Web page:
Senate plans vote
The upcoming student referendums were the focus of last Sunday’s Student Senate meeting. Senators and students presented questions for the referendum, ranging from a confidence vote on the college administration to divestment from Israel.
The senate meeting began by addressing referendum questions with more than 100 signatures in support of them. According to the senate’s constitution, “a referendum can be called by a majority vote of the senate or by a petition with 100 student signatures presented to the Senate,” and the “Senate and Advisory Councils are compelled to consider the results of any referendum.”
One referendum item guaranteed to appear on the ballot was a poll on the performance of the administration. The question “Do you have confidence in President Nancy S. Dye and her administration?” was presented by Oberlin junior Cecilia Hayford and the ad-hoc group Students for Administrative Reform. Attached to the referendum was a section of background information and senators expressed concern over the tone of the background information and pros and cons to be included with the question.
“There is some wording in the cons section I was uncomfortable with,” said student senator sophomore Jonathan Bruno, who objected to the use of terms such as “autocratic.” Senior Rebecca Ganetzky explained that the pros and cons could be altered for greater balance but all referendums with enough signatures had to be permitted. The senate resolved to validate the referendum’s signatures and revise the language at the next meeting.
The Student Senate also considered referenda on financial transparency and the related issues of socially responsible investing and divestment. College first-year Ronnie Ginach of Students for a Free Palestine introduced a referendum question asking “Should Oberlin remove investments from companies that do business with Israeli military?” When the question was put to referendum last year it won by a slight majority, but the student senate chose not to endorse it due to the number of abstentions. SFP had gathered the 100 signatures needed to place it on the ballot.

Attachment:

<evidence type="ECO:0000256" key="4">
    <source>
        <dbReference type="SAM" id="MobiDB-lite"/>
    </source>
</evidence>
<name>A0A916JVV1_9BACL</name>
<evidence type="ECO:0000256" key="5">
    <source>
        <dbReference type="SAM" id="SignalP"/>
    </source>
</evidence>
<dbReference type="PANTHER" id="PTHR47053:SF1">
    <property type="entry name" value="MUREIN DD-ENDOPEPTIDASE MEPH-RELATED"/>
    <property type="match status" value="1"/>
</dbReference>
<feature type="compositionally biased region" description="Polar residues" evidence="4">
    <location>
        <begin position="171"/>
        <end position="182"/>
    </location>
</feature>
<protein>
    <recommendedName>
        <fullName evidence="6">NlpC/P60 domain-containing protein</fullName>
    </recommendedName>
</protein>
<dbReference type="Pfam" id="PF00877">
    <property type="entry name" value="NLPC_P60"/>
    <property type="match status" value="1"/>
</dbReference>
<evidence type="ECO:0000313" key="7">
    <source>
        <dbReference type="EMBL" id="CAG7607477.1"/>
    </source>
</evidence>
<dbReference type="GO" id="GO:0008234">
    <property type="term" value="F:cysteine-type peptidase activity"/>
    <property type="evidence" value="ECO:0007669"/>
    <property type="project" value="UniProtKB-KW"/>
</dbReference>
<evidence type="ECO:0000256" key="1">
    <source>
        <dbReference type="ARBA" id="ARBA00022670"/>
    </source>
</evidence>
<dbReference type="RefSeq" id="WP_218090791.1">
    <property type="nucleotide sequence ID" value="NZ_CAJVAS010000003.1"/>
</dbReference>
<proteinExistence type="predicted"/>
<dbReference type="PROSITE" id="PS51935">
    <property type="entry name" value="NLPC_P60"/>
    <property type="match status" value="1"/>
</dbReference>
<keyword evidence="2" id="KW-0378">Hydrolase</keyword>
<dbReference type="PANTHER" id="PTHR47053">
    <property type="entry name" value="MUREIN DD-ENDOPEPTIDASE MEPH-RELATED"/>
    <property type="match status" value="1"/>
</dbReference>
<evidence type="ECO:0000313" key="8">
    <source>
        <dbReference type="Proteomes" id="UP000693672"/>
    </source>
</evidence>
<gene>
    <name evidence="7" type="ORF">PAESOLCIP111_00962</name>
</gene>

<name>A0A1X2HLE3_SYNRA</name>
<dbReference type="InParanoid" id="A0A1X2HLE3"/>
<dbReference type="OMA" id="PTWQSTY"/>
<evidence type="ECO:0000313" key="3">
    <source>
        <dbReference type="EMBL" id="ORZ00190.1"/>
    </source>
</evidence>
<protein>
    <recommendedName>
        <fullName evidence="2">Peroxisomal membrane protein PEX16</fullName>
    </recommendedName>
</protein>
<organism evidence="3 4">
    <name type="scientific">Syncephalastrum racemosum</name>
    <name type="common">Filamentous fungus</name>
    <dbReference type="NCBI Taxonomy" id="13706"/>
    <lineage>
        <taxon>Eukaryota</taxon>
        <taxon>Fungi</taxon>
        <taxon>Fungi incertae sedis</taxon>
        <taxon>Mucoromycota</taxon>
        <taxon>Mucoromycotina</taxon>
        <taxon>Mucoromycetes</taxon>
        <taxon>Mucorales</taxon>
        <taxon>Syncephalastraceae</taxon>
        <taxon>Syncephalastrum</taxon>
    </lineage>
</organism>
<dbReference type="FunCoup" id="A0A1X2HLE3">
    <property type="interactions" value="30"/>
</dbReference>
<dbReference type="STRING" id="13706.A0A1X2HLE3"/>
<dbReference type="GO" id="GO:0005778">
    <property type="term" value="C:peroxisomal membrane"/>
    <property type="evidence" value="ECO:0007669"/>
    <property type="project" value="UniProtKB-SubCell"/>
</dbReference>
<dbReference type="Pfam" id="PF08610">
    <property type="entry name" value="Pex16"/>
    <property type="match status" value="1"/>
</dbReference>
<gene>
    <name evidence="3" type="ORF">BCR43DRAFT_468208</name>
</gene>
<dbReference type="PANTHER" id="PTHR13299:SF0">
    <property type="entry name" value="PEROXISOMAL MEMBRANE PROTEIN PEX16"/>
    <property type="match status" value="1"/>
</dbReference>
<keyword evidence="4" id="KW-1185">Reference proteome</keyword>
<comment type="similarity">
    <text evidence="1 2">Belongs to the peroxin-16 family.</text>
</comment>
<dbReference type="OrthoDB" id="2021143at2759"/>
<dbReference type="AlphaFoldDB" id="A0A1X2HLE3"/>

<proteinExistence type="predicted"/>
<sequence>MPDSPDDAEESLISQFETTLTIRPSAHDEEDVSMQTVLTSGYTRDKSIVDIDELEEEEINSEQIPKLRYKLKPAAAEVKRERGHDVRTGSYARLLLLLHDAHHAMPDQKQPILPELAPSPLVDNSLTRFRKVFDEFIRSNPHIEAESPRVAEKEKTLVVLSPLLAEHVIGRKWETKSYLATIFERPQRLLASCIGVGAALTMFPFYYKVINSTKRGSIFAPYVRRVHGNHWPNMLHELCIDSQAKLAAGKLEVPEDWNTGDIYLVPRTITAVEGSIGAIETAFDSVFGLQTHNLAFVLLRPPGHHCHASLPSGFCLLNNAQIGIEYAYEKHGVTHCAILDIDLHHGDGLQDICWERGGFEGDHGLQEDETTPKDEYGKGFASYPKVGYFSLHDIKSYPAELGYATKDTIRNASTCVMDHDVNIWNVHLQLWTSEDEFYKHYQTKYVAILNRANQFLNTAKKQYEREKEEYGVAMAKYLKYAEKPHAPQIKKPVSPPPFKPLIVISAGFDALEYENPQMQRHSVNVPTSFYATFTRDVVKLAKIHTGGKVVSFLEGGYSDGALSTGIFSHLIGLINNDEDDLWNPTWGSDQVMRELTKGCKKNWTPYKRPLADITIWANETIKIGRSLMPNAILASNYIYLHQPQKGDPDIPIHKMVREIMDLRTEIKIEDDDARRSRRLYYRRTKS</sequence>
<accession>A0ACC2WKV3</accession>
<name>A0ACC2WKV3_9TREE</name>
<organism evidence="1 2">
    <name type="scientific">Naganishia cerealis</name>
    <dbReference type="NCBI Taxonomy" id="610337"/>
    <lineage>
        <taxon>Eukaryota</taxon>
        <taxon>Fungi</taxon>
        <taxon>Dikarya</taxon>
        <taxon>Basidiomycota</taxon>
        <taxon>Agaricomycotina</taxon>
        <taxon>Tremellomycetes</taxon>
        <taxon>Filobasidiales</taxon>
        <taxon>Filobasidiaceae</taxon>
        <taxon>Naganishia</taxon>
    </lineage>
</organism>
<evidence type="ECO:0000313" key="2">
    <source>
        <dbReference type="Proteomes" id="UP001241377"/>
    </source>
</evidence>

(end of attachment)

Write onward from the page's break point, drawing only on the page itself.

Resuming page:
Another referendum question was, “Do you support the formation of a Socially Responsible Investments (SRI) Committee at Oberlin?” According to the question’s background, a SRI Committee would harmonize the College’s investments with its “social, environmental and ethical commitments” and be comprised of administrators, students, alumni and staff. Though the question lacked the signatures necessary to be added automatically to the ballot, the student senate voted to put it to a final vote at the next week’s meeting.
The presentation of the question on the formation of an SRI committee prompted a discussion of the campaign for social responsibility and transparency.
“I don’t think a student referendum will help you the way you think it will,” cautioned Ganetzky. “Nancy Dye is promoting as much as she ever will.”
Junior senator Marshall Duer-Balkind said that he did not oppose the referendum unless there was evidence it would be damaging to the cause.
Sophomore senator Matthew Adler proposed a referendum on changing the mailroom’s Saturday hours so that it would be open in the afternoon rather than the mornings. Adler tabled his own proposal after it was suggested the mailroom staff be consulted before the student senate voted on the matter.
Adler also presented a referendum question in support of the purchase of two change machines. The student senate reached the consensus that it would be better to contact the right people rather than put the question to a referendum and the proposal was tabled.
The meeting dealt with the issue of communication with the broader community. Student senator Kiel Telesford said there was a lack of student and faculty interest in student government. Many senators agreed with Telesford and were enthusiastic about increasing cooperation with the faculty as a means of addressing the problem. The Senate approved of holding a senate-faculty forum in a unanimous vote. The creation of an electronic blackboard site for the student senate and the student body was also approved by a unanimous vote.
For the “inside business” portion of the senate’s meeting, sophomore senator Matthew Kaplan asked if it would be better to change the scheduling of the meeting. The senate chose to maintain the status quo on the grounds that there was no better time than 7-10 p.m. on Sundays.
Ganetzky informed the senate on the search for a new College dean and said
those that wanted input into the process should contact her or Bruno.